In the wake of the U.S. Conference of Mayors adopting a resolution backing the use of critical race theory (CRT) in public schools, Savannah, GA Mayor Van R. Johnson II (D) has affirmed his support for the measure.
The mayors of Georgia’s four other largest cities have yet to declare their stand on the issue.
That includes Augusta Mayor Hardie Davis (D) who serves as a Conference of Mayors trustee. The Georgia Star News also contacted Atlanta Mayor Keisha Lance Bottoms, Macon-Bibb County Mayor Lester Miller and Columbus Mayor B. H. “Skip” Henderson III. (Bottoms, Miller and Henderson won their posts in nonpartisan elections, though Bottoms has identified as a Democrat.)
Three of these mayors’ offices did not return a request for comment on Monday. The Conference furthermore did not answer an inquiry regarding whether a record exists indicating which mayors voted for or against the declaration, called Resolution No. 68.
The 715-word statement was adopted at the Conference’s 89th Annual Meeting which ran from Aug. 31 to Sept. 4. CRT is therein defined as “the practice of interrogating the role of race and racism in society, in which racism can be seen across systemic, institutional and interpersonal levels operating over the course of time and across generations.” The resolution avers, in part, that “historical racism and racist systems have caused de jure and de facto discrimination against people of color and have created racial inequities in all facets of life in the United States, and these racial inequities continue to the present day….”
The declaration further insists that “racism is a normal feature of society and is embedded within systems and institutions, like the legal system, that replicate racial inequality, meaning that racist incidents are not aberrations but instead manifestations of structural and systemic racism.” It also avows “rejection of popular understandings about racism, including claims of meritocracy, colorblindness, and arguments that confine racism to a few bad apples….”
Johnson spokesperson Nick Zoller told The Star News via email that the mayor “supports this resolution” and that Johnson “believes that in America exists a racial caste system and structural inequities that has [sic] the potential to relegate people of color and poor people to the bottom tier.”
The Savannah mayor’s view concerning a caste system is a softened restatement of a clause in Resolution No. 68, which declares that “the social construction of race and institutionalized racism perpetuate a racial caste system that relegates people of color to the bottom tiers….”
Despite America’s ostensible racial caste system, Johnson presides as an African-American mayor of a major U.S. city.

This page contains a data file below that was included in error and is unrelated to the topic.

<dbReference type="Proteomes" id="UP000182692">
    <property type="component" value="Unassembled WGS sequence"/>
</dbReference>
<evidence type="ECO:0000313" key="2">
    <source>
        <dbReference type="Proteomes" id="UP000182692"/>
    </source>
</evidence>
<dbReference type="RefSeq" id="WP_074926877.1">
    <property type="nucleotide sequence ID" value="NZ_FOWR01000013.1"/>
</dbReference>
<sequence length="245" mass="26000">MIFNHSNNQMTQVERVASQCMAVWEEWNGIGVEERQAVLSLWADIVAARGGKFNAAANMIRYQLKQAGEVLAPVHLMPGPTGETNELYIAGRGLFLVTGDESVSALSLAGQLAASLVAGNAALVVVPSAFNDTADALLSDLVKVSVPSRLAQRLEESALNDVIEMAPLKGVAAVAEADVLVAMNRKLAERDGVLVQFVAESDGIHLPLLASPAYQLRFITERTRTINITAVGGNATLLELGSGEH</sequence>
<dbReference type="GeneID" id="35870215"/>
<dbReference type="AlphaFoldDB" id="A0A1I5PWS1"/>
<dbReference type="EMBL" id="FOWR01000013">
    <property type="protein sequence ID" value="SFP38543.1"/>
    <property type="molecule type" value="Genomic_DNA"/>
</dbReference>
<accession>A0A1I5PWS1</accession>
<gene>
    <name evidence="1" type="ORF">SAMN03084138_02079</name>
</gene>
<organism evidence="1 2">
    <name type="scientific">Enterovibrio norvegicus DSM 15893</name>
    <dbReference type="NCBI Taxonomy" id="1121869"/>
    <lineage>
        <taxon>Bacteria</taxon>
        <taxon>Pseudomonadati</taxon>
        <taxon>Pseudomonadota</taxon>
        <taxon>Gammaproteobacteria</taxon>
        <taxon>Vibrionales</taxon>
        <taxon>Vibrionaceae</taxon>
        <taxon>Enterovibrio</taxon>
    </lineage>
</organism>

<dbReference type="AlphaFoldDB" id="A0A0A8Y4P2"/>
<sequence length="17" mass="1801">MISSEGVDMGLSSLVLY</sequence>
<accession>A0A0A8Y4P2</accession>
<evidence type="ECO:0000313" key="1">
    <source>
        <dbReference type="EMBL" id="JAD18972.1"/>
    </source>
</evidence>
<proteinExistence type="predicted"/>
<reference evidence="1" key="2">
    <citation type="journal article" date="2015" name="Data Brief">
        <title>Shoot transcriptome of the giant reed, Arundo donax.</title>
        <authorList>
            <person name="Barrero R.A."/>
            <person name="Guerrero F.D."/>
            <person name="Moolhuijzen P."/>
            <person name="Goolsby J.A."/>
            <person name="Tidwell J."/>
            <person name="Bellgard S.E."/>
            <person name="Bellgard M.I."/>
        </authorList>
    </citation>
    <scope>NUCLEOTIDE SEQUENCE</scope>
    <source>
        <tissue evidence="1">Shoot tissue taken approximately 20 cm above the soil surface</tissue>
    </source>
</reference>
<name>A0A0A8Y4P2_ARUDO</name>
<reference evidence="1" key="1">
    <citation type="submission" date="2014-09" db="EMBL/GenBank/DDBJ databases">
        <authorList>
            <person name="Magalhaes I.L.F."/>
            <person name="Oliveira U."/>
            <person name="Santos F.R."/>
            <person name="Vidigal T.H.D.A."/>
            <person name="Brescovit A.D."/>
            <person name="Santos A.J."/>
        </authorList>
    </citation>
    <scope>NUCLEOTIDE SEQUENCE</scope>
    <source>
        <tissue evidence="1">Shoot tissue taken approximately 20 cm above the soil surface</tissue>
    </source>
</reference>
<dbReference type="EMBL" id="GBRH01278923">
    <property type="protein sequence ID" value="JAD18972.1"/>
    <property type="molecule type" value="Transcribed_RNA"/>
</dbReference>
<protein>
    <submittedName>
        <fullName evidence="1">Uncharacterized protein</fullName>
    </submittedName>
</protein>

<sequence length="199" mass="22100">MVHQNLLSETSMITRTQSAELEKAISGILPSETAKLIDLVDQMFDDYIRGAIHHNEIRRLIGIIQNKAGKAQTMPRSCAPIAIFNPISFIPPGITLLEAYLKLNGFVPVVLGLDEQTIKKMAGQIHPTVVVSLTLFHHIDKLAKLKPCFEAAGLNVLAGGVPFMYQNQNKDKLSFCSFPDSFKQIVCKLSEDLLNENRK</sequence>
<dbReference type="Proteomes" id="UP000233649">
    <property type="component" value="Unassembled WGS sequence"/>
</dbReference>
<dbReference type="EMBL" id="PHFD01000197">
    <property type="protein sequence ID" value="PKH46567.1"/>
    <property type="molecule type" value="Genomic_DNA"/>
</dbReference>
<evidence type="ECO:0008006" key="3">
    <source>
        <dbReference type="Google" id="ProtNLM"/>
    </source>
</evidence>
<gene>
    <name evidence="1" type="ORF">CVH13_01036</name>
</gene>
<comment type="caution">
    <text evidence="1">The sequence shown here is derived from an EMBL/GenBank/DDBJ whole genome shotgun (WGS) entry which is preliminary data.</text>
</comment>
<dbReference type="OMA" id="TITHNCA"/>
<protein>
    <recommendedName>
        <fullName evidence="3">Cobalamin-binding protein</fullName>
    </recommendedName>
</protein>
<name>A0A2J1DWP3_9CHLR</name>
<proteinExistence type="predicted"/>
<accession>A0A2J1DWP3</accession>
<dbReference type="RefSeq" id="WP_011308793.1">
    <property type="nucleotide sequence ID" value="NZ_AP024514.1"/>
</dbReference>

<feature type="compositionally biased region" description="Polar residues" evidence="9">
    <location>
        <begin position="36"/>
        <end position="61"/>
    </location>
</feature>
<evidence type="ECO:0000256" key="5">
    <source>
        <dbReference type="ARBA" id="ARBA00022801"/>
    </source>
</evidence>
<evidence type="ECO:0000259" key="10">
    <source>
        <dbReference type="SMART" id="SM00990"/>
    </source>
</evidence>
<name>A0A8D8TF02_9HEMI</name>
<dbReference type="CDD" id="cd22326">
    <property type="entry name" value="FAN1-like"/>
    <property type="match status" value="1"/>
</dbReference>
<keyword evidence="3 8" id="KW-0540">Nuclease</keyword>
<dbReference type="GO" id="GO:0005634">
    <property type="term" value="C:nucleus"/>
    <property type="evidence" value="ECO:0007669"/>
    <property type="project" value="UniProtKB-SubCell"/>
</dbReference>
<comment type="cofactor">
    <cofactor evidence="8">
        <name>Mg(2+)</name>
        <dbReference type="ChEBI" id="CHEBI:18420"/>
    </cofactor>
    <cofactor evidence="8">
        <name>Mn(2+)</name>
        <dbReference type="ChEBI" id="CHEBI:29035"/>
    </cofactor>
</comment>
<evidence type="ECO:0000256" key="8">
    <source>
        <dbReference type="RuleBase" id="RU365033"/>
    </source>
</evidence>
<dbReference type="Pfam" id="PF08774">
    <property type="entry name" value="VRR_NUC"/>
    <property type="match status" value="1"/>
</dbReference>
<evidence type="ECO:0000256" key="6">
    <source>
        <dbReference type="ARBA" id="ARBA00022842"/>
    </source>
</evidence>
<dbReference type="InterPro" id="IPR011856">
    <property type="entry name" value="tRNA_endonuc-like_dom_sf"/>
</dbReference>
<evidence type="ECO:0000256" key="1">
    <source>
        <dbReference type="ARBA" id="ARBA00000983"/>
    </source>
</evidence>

When asked if Johnson believes, per the resolution, that “racially segregated education” persists in America, Zoller wrote, “Mayor Johnson believes that racially segregated education exists, but has no specific locales to identify.”
Bottoms’ was the only other office to even tangentially respond to a Star News inquiry asking if she a) supported the statement in favor of CRT-infused curricula, b) believes America operates with “a racial caste system” and c) believes that “racially segregated education” continues. But a spokesperson of hers merely replied, “The Atlanta Public [Schools] System is governed by an independently elected board which directs curriculum and policy decisions.”
Bottoms and/or her staff apparently tuned out the fact that the U.S. Conference of Mayors – of which she is a member and a committee chair – and not Atlanta Public Schools, ratified the declaration about which she was asked.
Atlanta’s chief executive isn’t the only member of the Conference to seemingly downplay any association with Resolution No. 68. Louisville, KY Mayor Greg Fischer; Boise, ID Mayor Lauren McLean; Chicago, IL Mayor Lori Lightfoot and Portland, OR Mayor Ted Wheeler – all Democrats – were listed publicly as the statement’s four sponsors as recently as last Wednesday.
That day, Christopher Rufo, a senior fellow at the center-right Manhattan Institute, reposted a screenshot of the resolution with the sponsors named. Fox News reported, however, that all four of the names disappeared from the declaration’s webpage Thursday.
Only three mayors voted against the resolution in the conference: Rochester Hills, Michigan Mayor Bryan Barnett; Findlay, Ohio Mayor Christina Muryn; and Miami, Florida Mayor Francis Suarez.
Critics of CRT like Rufo and The Weekly Dish blogger Andrew Sullivan have observed this sort of equivocation from the theory’s proponents in the past. They’ve lately underscored American Federation of Teachers President Randi Weingarten’s insistence that “#CriticalRaceTheory is not taught in K-12 schools.” She made this claim despite America’s other major teachers union, the National Education Association, having one week earlier adopted resolutions that unambiguously favor utilizing CRT in K-12 curricula.
“Remember that CRT is only in law schools [where it originated],” Sullivan sarcastically tweeted. “Couldn’t exist anywhere else. Remember when they told you that?”
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